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Real estate’s fiscal cliff: 5 items to watch out for

By   |  Posted in Homeowners & Repeat Buyers

By now most of us are aware of the term “fiscal cliff.” The term refers to the economic mayhem that is expected if tax increases, spending cuts and the budget deficit rules go into effect in January 2013.

But while a fiscal cliff threatens the economy as a whole, real estate has its own fiscal cliff that’s quickly approaching. And unless certain rules, laws and programs are extended, we could see a huge falloff in the recovery of the housing market.

Potential borrowers might want to get their transactions completed in front of those changes, since they might push rates and fees higher in their respective wakes.

Here are five items with approaching expirations that could seriously threaten the strides we’ve made so far:

  1. Expiration of the mortgage interest deduction
  2. Expiration of the Mortgage Debt Forgiveness Act
  3. Tax-deductible mortgage insurance
  4. Expiration of Operation Twist
  5. Foreclosure reviews

No. 1: The mortgage interest deduction. Not that anyone purchases a home solely to claim the deduction, but the tax break certainly makes homeownership more attractive, affordable, and according to some, a stabilizing factor for housing markets.

But the long-considered cornerstone of American homeownership is in jeopardy as the government still hasn’t voted to extend the tax break. A mounting national deficit is the main reason the deduction could be allowed to expire. Presently, interest on loans of up to $1,000,000 can be deducted, including primary and secondary homes.

“I believe the deduction won’t be eliminated, but scaled back to coincide with the current conforming loan limits for high-cost areas,” says Keith Gumbinger, vice president of HSH.com. “So rather than a million dollar maximum limit, the total might be scaled back to $625,500, for example. Interest accrued on mortgage debt in excess of that figure would no longer be deductible.”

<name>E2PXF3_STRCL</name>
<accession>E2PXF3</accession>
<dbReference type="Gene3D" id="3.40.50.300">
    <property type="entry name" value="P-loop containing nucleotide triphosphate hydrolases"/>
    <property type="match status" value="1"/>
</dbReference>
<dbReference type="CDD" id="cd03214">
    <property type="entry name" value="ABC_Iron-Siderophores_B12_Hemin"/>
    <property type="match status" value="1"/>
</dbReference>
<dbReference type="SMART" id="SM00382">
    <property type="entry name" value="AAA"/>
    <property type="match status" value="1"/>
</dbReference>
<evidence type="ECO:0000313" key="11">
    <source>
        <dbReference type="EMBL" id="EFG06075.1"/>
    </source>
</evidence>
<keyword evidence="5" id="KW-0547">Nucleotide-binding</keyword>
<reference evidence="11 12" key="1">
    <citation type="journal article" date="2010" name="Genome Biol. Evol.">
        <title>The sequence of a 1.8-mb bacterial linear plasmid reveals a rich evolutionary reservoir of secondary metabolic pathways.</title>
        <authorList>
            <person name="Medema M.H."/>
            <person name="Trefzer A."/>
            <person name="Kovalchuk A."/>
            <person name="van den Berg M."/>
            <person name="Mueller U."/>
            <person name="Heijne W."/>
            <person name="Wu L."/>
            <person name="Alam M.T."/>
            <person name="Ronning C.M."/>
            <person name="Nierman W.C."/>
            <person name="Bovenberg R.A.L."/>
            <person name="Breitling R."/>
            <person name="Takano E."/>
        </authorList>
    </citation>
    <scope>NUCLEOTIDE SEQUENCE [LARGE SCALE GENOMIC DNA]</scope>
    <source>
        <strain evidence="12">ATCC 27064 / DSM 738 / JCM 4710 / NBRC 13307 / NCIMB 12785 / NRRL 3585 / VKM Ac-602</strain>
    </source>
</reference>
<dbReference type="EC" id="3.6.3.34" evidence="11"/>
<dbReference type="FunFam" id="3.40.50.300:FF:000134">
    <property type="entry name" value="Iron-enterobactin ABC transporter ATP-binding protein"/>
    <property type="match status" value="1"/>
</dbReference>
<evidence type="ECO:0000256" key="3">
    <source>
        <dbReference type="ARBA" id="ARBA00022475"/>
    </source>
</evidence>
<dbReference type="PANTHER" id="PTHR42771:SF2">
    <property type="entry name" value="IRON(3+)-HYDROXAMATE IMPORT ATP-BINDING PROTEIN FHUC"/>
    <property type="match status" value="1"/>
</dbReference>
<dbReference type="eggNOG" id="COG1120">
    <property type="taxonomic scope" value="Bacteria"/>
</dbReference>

No. 2: The Mortgage Forgiveness Debt Relief Act and Debt Cancellation. Short sellers beware: The tax break that allows mortgage debt to be forgiven is also staring down the barrel of expiration.

If this law is allowed to expire on Dec. 31, unpaid mortgage debt will be treated as taxable income by the IRS, a huge financial burden for struggling homeowners who have recently engaged in a short sale or those who were planning to in the near future. The desirability of short sales could all but disappear if this law is not extended.

“If not extended, this has the potential of immediately reducing home sales by as much as 20 percent,” said Dave Liniger, RE/MAX co-founder and chairman, in an open letter to President Obama and Governor Romney. “Troubled homeowners who meet the qualifications for a loan modification or short sale are not likely to pursue either of these options if the remaining mortgage balance is considered taxable income.”

No. 3: Mortgage insurance. Mortgage insurance is required for all FHA and conventional mortgages that have down payments less than 20 percent of the purchase price. Homeowners who are refinancing may be surprised to find out that they too need to pay mortgage insurance if they have less than 20 percent equity in their home.

While mortgage insurance is currently tax deductible, it’s set to expire at the turn of 2012. Unless it is renewed or revived by Congress, you will no longer be able to deduct it going forward. This will mean a fair-sized tax increase for many homeowners.

The IRS allows homeowners who pay mortgage insurance in connection with a home acquisition to deduct the premiums from their taxes along with their mortgage interest payments. In order to be tax-deductible, the mortgage insurance contract must have been issued after 2006.

For complete details about taxes and mortgage insurance, check IRS Publication 936.

No. 4: Operation Twist. The Federal Reserve’s Operation Twist is scheduled to come to a close at the end of the year. Operation Twist is a money-recycling program in which the Fed has bought longer-term Treasury bonds while selling shorter-term bonds in order to hold down rates.

While it sounds technical, the program is essentially an effort is to lower long-term interest rates, including mortgage rates.

No. 5: Independent foreclosure reviews. Originally slated to end on July 31, consumers now have until the end of this year to submit a request for a foreclosure review at http://www.independentforeclosurereview.com. To request a foreclosure review, you must log on and first check your eligibility. You must be a customer of one of the participating servicers. If you are, your next steps are to fill out and submit a “Request for Review Complaint Form.” Forms must be sent online or postmarked before Dec. 31. For general questions or for help completing the form, call 1-877-465-0428.

The five items above aren’t the only issues threatening the real estate market as we come to the turn of the year. A nearly insolvent FHA and a still-undetermined definition of what a “Qualified Residential Mortgage” should be are bound to also have a profound influence on the mortgage market moving forward.

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